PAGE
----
Crucially, there has been a shift in the structure of recent transactions and we have seen a spike in interest from private equity and venture capital firms as several states open for business and others look to follow suit.

Sportradar and Genius Sports have both been the focus of VC/PE investment that aims to capitalise on US market expansion. Interestingly both offer data services, which savvy investment firms know will always be in demand and thus offer stable and consistent annuity revenue unaffected by high customer acquisition costs, taxes and/or levies.

They will also be invaluable when aiming to engage and retain existing players and acquire and attract a new, younger mobile-first audience.

These are far from small deals. The Canada Pension Plan Investment Board has teamed up with growth equity firm TCV to part with more than $700m in exchange for a 39% stake in Sportradar.

Renowned PE investor Apax Partners, that has previous gaming experience investing in, and since exiting, Candy Crush developer King, went one step further by swallowing up sports data and media rights distributor Genius Sports Group with the capital injection allowing it to pursue its international expansion strategy, largely in the US.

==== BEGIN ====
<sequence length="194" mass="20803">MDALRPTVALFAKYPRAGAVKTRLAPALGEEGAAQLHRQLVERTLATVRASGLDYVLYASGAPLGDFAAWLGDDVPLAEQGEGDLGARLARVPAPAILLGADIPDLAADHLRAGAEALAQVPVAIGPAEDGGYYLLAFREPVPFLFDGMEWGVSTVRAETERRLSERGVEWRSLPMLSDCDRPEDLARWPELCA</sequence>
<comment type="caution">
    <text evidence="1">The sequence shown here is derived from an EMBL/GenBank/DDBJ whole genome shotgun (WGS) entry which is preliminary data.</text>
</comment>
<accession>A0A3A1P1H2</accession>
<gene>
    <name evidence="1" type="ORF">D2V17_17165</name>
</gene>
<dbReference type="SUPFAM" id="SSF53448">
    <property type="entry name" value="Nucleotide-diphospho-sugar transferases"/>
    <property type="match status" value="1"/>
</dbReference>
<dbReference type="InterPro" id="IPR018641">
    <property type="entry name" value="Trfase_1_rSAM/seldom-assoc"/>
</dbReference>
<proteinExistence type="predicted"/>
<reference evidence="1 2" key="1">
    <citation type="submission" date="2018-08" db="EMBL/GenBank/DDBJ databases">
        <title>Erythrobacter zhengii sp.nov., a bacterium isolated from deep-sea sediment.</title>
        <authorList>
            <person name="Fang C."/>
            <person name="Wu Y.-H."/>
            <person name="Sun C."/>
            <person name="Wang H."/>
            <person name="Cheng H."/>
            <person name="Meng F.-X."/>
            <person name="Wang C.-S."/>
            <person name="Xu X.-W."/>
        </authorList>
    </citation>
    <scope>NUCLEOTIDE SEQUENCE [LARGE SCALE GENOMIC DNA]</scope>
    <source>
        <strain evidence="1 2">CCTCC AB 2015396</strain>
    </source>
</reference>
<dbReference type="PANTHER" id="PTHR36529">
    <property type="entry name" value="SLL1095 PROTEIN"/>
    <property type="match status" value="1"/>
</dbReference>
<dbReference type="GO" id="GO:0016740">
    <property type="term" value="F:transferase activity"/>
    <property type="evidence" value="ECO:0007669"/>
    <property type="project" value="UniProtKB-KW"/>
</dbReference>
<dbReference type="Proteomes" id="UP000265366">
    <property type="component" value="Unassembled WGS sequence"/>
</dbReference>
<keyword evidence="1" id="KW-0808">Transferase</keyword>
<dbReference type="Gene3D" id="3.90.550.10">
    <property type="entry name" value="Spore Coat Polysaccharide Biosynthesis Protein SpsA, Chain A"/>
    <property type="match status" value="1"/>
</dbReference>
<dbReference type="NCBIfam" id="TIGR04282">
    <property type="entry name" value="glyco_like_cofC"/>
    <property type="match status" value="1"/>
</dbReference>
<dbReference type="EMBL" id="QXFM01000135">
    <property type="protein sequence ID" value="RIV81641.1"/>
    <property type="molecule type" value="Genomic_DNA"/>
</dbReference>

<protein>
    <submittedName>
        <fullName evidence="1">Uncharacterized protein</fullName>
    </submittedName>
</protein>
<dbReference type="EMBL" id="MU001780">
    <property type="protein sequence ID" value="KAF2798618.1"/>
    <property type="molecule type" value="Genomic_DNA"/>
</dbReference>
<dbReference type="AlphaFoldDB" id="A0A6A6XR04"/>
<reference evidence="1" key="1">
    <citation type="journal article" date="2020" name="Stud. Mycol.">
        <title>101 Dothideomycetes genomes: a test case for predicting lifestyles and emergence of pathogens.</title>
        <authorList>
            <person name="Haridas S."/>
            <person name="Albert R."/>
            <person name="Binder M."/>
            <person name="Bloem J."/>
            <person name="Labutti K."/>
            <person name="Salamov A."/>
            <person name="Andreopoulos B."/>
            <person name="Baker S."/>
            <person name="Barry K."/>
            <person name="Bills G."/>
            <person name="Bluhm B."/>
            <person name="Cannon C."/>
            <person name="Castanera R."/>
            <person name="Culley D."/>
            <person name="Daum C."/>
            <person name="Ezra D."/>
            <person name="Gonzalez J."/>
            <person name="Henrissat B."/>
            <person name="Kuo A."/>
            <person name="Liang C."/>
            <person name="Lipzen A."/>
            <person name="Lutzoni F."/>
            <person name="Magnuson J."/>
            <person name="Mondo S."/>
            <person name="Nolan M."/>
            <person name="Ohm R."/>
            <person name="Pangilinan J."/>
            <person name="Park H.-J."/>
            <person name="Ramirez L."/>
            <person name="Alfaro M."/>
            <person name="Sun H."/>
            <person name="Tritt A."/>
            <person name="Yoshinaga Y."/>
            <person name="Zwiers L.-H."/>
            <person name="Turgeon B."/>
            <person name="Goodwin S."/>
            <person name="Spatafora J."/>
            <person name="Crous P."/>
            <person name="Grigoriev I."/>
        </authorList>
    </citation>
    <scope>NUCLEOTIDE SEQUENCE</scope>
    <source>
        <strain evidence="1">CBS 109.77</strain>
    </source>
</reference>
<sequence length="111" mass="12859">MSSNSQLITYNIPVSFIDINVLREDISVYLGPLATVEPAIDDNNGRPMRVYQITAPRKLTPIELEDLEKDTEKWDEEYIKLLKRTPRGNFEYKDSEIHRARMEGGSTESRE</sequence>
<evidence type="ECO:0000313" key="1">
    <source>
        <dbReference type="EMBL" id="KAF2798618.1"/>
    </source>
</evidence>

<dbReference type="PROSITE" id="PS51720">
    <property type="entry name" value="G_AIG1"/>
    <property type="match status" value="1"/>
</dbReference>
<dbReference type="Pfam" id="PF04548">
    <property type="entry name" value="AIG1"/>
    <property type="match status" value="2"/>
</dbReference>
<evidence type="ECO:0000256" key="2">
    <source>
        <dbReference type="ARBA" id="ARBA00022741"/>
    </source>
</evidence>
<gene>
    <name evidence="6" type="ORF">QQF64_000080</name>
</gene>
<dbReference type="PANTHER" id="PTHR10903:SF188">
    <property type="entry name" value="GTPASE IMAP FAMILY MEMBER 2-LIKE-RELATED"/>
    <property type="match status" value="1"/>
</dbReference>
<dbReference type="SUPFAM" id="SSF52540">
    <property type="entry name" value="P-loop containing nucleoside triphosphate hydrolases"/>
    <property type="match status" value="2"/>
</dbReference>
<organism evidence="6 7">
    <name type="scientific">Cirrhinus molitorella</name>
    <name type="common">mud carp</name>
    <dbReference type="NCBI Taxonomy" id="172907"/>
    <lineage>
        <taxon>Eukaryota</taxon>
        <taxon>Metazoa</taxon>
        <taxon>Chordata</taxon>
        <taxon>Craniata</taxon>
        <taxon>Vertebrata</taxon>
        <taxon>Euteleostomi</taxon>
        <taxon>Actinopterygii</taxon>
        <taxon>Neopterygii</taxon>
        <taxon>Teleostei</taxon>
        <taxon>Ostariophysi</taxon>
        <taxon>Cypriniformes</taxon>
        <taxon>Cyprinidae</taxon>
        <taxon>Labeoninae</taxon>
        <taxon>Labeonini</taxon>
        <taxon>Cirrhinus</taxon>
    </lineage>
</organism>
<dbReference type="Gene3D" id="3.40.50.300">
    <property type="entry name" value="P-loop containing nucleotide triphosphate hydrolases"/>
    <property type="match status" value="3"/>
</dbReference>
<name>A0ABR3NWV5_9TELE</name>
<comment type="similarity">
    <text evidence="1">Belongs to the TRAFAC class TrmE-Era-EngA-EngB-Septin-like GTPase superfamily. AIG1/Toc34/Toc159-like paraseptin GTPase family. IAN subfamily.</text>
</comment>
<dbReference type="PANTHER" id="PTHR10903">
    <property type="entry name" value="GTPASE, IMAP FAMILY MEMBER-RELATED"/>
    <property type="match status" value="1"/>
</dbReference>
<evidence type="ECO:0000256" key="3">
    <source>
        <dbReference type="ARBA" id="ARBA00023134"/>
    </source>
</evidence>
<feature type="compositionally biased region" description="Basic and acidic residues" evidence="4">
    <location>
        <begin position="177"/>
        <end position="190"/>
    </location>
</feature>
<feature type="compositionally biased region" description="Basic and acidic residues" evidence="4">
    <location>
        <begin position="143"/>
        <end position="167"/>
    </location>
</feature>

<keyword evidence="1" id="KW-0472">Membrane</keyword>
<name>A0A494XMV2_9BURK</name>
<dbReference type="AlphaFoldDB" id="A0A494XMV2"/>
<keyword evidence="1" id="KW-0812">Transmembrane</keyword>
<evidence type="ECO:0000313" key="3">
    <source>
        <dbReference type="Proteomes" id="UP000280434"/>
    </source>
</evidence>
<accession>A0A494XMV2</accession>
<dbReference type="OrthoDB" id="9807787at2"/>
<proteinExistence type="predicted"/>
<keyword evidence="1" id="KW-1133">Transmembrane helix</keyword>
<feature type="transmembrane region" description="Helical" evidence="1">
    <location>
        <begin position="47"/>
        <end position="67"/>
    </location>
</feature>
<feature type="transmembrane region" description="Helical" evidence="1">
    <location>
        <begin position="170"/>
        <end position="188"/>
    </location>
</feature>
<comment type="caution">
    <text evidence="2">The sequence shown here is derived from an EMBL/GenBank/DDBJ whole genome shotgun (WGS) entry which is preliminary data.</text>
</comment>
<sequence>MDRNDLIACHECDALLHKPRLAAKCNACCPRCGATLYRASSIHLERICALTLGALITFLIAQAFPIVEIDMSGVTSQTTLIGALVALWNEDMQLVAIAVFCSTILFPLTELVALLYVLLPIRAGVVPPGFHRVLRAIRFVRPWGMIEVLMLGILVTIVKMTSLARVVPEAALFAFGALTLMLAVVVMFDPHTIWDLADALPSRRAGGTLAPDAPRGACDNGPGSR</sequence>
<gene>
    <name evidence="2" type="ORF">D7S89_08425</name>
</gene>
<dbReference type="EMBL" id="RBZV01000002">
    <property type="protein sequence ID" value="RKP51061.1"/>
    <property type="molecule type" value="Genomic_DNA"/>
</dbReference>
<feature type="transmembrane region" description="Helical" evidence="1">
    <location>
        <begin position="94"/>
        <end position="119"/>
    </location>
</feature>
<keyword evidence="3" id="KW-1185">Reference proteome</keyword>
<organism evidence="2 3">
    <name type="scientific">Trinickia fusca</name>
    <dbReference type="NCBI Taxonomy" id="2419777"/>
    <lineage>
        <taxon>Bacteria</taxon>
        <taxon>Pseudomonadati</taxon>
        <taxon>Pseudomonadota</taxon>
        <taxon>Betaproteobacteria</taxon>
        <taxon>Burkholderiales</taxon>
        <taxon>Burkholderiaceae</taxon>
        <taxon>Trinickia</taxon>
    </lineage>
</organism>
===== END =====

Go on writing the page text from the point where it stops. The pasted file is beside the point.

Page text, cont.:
We expect these types of structured deals to continue, especially around data-driven software suppliers and fast-growing platform providers, with exit valuations that will tempt even the most risk averse PE/VC firm given their medium/long- term outlook.

The potential of a larger-scale re-regulated US gaming and betting market is finally turning heads.

As much attention has been focused on cross-Atlantic activity in recent months, we should also have a last word on European M&A. It is worth remembering that the ever-changing nature of markets here, alongside several other factors, is likely to encourage further M&A and potentially far more mega deals than in the US.

The first driver lies in the regulatory pressures in dot.country markets and continued regulation throughout Europe. This is taking place in both regulated markets (such as the overly saturated and increasingly volatile UK), maturing regulated markets such as Italy and Spain and recently regulated or regulating markets in regions such as Eastern Europe.